Last Wednesday, the UTM’s Campus Council had its final meeting of the 2018 semester. Topics included enrollment rates, future construction plans, and fee increases in residence and parking were discussed.

Registrar and Director of Enrollment Management Loretta Neebar began the meeting with an update on enrollment in the past year.

This past year, intake from Fall 2018 to Fall 2019 increased by approximately 11%. At the same time, admission averages from Ontario Secondary School applicants increased from 84.5% to 84.9% and entrance awards will be at an all-time high. Neebar described the cumulative graduation rates as “quite healthy compared to some institutions in the province.”

“We’ve had a very strong year,” said Neebar. “Our intake was significantly higher than the previous year [because of a] higher yield than anticipated in offers of admission.” She went on to say that the increase in enrolment was good for UTM in terms of the university’s provincial and global profile.

Principal Ulrich Krull reported to council highlighted some future aspirations for the University. He expressed pride in the University Pension Plan, which is jointly sponsored with the University of Guelph and Queens University.  Krull reminded the council that while the University’s smoking policy comes into effect January 1st 2019, negotiations are ongoing regarding the policy’s requirement that smoking only occurs on public property.

Krull stated that there will be eight to twelve designated smoking areas scattered across the campus, which will be removed each year until they are fully eliminated from campus. Krull also showed the council building proposals for the new science building that will be connected to Davis.

“We all know that we have been growing and we have not been able to build as fast as we’ve grown. Those pressures have been with us for over 10 years and we’re still struggling,” said Krull.

According to the principal, a lot of pressure is coming from the sciences to have more space, and he sees an interesting opportunity for a “collision of disciplines,” which could indicate a new building for Arts, Culture and Technology (ACT).

Krull also wanted to focus on a vision for the University Fund, asking, “what could we do for our students to improve their abilities to graduate” with a focus on maximizing their overall experience. He says the university’s budget will try to focus more on experiential learning, paid co-op opportunities, and internship courses in the future. Krull also stated that the university is looking to plan counselling hours for all students with an advisor for their career success.

Krull later touched on the vulnerability of the university if international students were unable to study at UTM. The majority of UTM’s international students come from China, India, and Pakistan. In addition to the currency devaluation in African countries that are unable to support students studying overseas, Krull highlighted that UTM would be significantly impacted if China were to ever withdraw its students.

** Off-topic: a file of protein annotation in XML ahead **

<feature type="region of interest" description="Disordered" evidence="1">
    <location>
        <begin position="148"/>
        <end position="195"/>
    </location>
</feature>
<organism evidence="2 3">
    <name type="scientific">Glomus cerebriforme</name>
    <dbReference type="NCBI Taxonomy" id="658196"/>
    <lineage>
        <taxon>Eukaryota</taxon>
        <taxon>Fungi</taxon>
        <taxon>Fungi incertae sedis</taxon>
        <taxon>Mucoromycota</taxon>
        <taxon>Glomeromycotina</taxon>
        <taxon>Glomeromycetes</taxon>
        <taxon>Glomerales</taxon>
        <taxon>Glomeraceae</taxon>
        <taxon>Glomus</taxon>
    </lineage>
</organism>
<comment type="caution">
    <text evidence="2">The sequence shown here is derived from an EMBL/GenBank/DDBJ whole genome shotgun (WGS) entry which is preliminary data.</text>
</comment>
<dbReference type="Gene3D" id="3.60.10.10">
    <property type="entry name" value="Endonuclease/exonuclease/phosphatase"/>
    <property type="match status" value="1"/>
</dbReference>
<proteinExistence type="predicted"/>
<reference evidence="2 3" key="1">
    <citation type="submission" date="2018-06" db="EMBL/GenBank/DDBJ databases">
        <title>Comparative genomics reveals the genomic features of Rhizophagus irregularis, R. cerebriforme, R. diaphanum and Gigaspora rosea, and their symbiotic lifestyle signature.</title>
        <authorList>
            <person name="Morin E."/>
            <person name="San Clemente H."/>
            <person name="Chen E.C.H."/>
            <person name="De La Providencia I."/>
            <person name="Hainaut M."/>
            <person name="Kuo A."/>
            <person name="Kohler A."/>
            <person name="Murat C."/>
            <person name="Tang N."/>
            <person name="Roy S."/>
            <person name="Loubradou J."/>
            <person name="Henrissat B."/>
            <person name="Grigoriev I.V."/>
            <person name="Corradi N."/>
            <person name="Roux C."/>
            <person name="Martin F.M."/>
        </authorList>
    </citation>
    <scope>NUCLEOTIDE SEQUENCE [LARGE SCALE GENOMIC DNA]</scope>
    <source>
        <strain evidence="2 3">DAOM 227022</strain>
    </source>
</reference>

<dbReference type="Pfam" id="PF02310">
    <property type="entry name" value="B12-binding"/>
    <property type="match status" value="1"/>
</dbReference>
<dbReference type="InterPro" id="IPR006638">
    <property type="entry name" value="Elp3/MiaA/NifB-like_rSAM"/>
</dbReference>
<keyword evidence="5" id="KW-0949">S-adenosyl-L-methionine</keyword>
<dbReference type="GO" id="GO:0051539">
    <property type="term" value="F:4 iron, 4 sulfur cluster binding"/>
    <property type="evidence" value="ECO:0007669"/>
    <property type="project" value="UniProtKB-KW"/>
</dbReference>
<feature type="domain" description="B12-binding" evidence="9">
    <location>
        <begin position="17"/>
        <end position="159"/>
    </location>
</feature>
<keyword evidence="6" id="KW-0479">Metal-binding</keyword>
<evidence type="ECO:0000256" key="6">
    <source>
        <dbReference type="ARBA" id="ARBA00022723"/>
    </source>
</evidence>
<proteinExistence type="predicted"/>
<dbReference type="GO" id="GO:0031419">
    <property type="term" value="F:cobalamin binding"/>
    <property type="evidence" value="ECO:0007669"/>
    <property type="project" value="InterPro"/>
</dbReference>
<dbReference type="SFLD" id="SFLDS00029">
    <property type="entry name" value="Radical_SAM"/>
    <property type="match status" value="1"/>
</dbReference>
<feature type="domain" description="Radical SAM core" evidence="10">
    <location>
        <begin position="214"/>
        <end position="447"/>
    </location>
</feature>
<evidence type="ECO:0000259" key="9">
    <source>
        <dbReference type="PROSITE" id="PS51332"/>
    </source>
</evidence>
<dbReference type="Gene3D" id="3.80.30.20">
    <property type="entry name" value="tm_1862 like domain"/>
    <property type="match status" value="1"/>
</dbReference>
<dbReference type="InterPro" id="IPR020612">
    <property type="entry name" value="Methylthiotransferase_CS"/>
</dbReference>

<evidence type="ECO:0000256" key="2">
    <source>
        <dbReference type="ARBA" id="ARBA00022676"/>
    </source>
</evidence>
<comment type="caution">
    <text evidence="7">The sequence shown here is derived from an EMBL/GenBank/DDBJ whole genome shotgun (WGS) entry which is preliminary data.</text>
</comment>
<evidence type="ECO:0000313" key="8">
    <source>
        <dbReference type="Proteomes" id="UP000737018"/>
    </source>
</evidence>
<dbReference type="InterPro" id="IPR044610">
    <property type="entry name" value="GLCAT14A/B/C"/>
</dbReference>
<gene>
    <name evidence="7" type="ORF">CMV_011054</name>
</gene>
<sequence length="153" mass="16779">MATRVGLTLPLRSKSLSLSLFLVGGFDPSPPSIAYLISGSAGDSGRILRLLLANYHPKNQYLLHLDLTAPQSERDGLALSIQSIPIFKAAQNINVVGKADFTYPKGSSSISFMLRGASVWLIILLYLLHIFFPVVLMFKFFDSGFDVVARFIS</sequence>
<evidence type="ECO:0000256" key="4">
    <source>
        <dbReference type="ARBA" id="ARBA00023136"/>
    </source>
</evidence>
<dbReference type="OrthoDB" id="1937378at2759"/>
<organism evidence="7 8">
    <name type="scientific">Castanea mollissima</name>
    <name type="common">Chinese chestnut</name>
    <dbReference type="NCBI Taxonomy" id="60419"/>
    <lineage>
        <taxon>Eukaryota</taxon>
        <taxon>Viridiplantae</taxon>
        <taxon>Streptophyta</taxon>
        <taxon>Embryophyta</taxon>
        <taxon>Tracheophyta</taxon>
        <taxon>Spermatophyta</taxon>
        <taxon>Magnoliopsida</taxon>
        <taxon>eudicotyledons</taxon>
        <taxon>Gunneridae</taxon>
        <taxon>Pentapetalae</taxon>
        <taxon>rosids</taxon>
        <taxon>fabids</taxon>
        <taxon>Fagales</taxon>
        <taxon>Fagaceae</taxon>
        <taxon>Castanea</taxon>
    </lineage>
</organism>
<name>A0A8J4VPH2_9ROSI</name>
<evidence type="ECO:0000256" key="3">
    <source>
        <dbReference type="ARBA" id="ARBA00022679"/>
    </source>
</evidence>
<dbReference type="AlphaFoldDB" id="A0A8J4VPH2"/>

The University Ombudsperson Ellen Hodnett also spoke at the governing council meeting. The Ombudsperson is responsible to respond to requests for assistance from members of the university community as well as alert governing council of systemic issues meriting review. She made three recommendations to Council in the meeting. Her first recommendation was for a better system of protection for whistleblowers with serious allegations against academic units while investigations are underway. Hodnett also called for the campus police to be more responsive to the Ombudsperson’s inquiries. Lastly, Hodnett recommended that graduate schools review their internal policies to ensure greater transparency.

During the meeting, Chief Administrative Officer of the UTM Service Ancillaries Budgets Saher Fazilat announced that parking pass prices are set to increase. CCT parking passes will be increased by twenty per cent, and the rest of the parking prices will increase at only 2% instead of 3%. The percentage difference being supplemented by the increase of the CCT parking passes.

Fazilat stated that the increase was based on the popularity and needed improvements in the CCT garage.

Meal plans will increase by 2%. Other retail food outlets will increase by two to three per cent.

For residence fees, she says the majority will be increased by 4%-5%, with a substantial increase in Putnam place because of renovation costs. Fazilat stated that these changes are a preview for what will come in the January Campus Council meeting.

Nominations for elected campus council positions for students will open on January 7th and close January 18th. Four positions are available: two full-time, one part-time, and one graduate student position.

The next campus council meeting is scheduled to be held on January 30th, 2019.